Unlocking Migration's Secrets

Unlocking Migration's Secrets

For centuries the study of bird migration has been riddled with mystery and unanswered questions: Where do birds go in winter? How far do they fly? Can they navigate a hurricane? Scientists are tapping new technologies to find the answers, and transforming everything we know--or think we know--about birds.

By Scott Weidensaul/Photography by Joel Sartore
Published: March-April 2012

For Hope the whimbrel--resting on Cape Cod after surviving her passage through Tropical Storm Gert, her transmitter sending regular reports back to Fletcher Smith and Bryan Watts at the Center for Conservation Biology--the journey was far from over. After pausing just a day, she flew down the coast to the Eastern Shore, lingered a month on the same mudflats and salt marshes where she was originally tagged, then on September 9 flew out over the sea. Late summer was a bad time to be aloft on the western Atlantic, however. Another whimbrel tagged by Watts and his partners, a female named Goshen, normally puddle-jumps from the Eastern Shore to the northeastern coast of South America near Belem, Brazil. Instead, on August 22, she hit the violent eastern edge of Hurricane Irene, then a Category 3 storm, and three days later made an emergency landing on the island of Antigua.

A third female whimbrel, named Machi, which also normally flies nonstop from Virginia to Suriname and eastern Brazil, rode out Irene on the Eastern Shore, then took off only to get tangled up with Tropical Storm Maria before making a safe landfall on the island of Montserrat. Back in Virginia, Smith and Watts were watching the satellite tracks with worry and breathless wonder--seeing how the fragile birds cut through some of the most ferocious storms on the planet and survived. Through the Internet, on which the birds' travels could be followed in real time as colorful dots traversing a map of the hemisphere, uncounted others were able to share in the drama, too.

"Most of these birds are entering the storms on the northeast quadrant, where the winds are in their faces, and then going straight through the eye of the hurricane," Smith says. "It looks like these whimbrels are strong enough to negotiate even these huge storms."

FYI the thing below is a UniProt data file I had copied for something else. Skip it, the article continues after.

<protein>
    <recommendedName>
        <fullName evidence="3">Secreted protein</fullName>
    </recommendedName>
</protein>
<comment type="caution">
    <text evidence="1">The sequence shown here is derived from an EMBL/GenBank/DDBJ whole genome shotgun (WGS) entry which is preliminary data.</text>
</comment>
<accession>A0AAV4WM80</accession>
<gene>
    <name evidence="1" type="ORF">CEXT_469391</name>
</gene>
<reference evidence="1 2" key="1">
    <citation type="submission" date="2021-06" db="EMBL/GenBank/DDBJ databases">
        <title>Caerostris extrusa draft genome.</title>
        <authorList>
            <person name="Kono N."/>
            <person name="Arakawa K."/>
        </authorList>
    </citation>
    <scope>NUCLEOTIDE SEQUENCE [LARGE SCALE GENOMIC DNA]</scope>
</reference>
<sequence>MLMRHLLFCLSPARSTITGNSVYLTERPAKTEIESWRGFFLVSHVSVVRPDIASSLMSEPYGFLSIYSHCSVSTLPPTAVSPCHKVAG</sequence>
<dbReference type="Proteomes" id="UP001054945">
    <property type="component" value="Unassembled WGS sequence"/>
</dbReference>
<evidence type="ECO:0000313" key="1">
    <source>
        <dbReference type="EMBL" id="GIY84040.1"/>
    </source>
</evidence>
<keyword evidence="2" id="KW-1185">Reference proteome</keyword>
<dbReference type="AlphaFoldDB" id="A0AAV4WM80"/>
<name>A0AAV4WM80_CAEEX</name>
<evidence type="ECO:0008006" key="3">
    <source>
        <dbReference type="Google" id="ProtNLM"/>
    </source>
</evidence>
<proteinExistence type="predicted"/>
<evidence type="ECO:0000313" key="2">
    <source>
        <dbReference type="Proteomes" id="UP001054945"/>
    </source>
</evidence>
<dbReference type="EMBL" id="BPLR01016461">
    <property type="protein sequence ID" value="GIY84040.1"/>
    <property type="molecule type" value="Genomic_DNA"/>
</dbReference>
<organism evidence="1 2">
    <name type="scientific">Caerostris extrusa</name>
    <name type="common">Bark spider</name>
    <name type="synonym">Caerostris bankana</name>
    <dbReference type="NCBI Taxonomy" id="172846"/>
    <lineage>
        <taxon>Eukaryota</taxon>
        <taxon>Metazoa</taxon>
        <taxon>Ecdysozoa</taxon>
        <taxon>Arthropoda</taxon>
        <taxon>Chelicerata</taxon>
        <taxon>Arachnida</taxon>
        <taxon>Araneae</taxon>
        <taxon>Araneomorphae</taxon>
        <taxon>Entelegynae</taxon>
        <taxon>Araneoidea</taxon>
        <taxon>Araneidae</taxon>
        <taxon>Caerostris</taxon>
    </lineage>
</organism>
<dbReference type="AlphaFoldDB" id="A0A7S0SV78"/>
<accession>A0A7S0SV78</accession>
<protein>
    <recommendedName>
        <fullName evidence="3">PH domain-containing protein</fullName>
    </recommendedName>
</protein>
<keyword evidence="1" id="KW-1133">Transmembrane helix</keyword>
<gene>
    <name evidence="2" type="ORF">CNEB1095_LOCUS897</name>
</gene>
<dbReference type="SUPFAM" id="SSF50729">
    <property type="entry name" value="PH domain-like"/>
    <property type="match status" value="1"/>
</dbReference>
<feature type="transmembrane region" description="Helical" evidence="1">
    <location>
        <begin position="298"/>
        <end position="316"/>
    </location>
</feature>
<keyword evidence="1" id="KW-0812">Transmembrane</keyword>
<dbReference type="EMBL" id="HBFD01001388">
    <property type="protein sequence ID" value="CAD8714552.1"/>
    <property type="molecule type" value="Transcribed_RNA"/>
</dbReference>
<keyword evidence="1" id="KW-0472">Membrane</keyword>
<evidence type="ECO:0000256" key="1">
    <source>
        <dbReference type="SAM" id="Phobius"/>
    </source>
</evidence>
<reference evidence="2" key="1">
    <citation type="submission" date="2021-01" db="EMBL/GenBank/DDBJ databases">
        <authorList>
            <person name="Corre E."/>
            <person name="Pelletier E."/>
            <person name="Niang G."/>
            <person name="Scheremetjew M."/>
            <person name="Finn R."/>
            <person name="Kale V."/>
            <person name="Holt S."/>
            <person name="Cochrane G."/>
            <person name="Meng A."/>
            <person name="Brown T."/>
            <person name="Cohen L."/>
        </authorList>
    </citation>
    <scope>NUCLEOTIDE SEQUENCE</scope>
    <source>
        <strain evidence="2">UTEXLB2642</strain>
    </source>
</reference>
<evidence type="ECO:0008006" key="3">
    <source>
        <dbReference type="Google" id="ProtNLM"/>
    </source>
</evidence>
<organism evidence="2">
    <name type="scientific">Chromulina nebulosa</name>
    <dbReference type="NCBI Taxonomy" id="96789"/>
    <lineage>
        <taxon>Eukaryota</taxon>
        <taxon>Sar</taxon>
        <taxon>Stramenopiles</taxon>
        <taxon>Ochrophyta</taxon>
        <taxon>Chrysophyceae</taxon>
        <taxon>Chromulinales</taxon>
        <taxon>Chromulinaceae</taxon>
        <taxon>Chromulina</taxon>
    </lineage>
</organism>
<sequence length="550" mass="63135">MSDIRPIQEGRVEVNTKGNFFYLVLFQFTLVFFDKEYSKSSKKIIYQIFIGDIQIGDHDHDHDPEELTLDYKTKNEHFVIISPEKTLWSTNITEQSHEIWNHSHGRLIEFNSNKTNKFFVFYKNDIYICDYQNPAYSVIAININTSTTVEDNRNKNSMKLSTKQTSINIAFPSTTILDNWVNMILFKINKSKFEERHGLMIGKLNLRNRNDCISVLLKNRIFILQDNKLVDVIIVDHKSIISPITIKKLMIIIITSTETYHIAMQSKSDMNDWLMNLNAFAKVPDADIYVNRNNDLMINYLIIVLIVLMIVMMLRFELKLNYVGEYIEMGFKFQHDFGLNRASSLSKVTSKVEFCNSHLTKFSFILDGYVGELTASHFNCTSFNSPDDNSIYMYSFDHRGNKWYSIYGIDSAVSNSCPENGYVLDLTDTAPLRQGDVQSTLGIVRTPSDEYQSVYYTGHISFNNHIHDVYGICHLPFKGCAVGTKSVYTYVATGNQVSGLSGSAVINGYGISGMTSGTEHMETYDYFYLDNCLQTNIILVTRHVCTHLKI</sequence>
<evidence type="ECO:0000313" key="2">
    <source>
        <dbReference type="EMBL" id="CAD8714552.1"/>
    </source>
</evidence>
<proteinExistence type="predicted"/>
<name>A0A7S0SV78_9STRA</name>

Strong but not invulnerable. Wrung out by their journeys, both Machi and Goshen began island-hopping down the Lesser Antilles instead of flying the rest of the way to South America in a single leap. On September 12, both birds independently approached Guadeloupe, a French-controlled island--which, like several islands in the Antilles, maintains a tradition of legal, basically uncontrolled shorebird hunting.

Tired and hungry, the two birds zeroed in on some of the only wetland habitat on the island--so-called "shooting swamps," where middle- and upper-class Creole hunters watch the weather, and wait for storms to ground exhausted shorebirds. There are 3,000 such hunters on the tiny island, dozens of whom ring the shooting swamps at a time, sitting in lawn chairs with shotguns ready for yellowlegs, dowitchers, semipalmated sandpipers, and other migrants. Other gunners patrol freshly cut sugarcane fields, where upland sandpipers and American golden-plovers feed.

Machi and Goshen both died before they could even land on Guadeloupe. Their deaths enraged conservationists--and provided a tragic reminder that even the briefest portion of an annual cycle can have devastating consequences for a migratory bird.

Are the steady declines in whimbrels, semipalmated sandpipers, and several other shorebirds due to the heavy but--until now--little-known hunting pressure these species face on a few Caribbean islands and along the South American coast?

"Clearly, what's going on down there is a throwback to an earlier time," Watts says. "We hunt woodcock and snipe up here, but it's a managed hunt, and we have good data to back it up. This is an open-ended hunt--there's no bag limit. In just one fallout last year, 2,000 to 3,000 golden-plovers were shot; one hunter said he killed a hundred in a single day. This is legal open-ended hunting."

If there's a bright side, it's that the very public deaths of two well-known migrants is finally spurring an examination of the unregulated shooting on Guadeloupe and elsewhere in the Caribbean. The local newspaper even covered the whimbrels' death, labeling the hunters "murderers," and there are indications that whimbrels and red knots may be added to the list--widely ignored by gunners--of protected species. On Barbados (an independent country where the last Eskimo curlew--the whimbrel's closest relative--was shot in 1963, and which is also a gunning hotspot), one shooting swamp is being bought and converted to a sanctuary.

And what of Hope? She also had to contend with Tropical Storm Maria, her second major gale of the autumn, but she averaged 31 mph through even the worst parts of the storm. On Sept. 14--83 hours and 1,624 miles after leaving Virginia, and nearly 6,000 miles from her nesting site in the Northwest Territories--she made landfall on the island of St. Croix.